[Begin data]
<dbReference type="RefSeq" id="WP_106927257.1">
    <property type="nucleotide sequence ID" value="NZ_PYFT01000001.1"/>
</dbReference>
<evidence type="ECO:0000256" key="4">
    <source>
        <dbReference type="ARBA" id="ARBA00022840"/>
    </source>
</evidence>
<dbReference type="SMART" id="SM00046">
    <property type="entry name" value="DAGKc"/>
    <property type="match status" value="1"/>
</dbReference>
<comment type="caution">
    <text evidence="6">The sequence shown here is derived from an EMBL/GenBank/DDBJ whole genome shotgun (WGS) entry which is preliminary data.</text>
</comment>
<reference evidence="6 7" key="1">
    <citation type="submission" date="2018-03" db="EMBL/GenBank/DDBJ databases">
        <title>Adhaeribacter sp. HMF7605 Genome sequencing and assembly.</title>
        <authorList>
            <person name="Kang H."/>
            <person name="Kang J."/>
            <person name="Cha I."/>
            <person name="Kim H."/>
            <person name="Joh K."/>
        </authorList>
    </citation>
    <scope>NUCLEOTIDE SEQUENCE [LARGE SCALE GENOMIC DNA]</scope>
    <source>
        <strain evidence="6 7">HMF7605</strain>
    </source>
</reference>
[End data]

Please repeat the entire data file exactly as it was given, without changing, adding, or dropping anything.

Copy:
<dbReference type="RefSeq" id="WP_106927257.1">
    <property type="nucleotide sequence ID" value="NZ_PYFT01000001.1"/>
</dbReference>
<evidence type="ECO:0000256" key="4">
    <source>
        <dbReference type="ARBA" id="ARBA00022840"/>
    </source>
</evidence>
<dbReference type="SMART" id="SM00046">
    <property type="entry name" value="DAGKc"/>
    <property type="match status" value="1"/>
</dbReference>
<comment type="caution">
    <text evidence="6">The sequence shown here is derived from an EMBL/GenBank/DDBJ whole genome shotgun (WGS) entry which is preliminary data.</text>
</comment>
<reference evidence="6 7" key="1">
    <citation type="submission" date="2018-03" db="EMBL/GenBank/DDBJ databases">
        <title>Adhaeribacter sp. HMF7605 Genome sequencing and assembly.</title>
        <authorList>
            <person name="Kang H."/>
            <person name="Kang J."/>
            <person name="Cha I."/>
            <person name="Kim H."/>
            <person name="Joh K."/>
        </authorList>
    </citation>
    <scope>NUCLEOTIDE SEQUENCE [LARGE SCALE GENOMIC DNA]</scope>
    <source>
        <strain evidence="6 7">HMF7605</strain>
    </source>
</reference>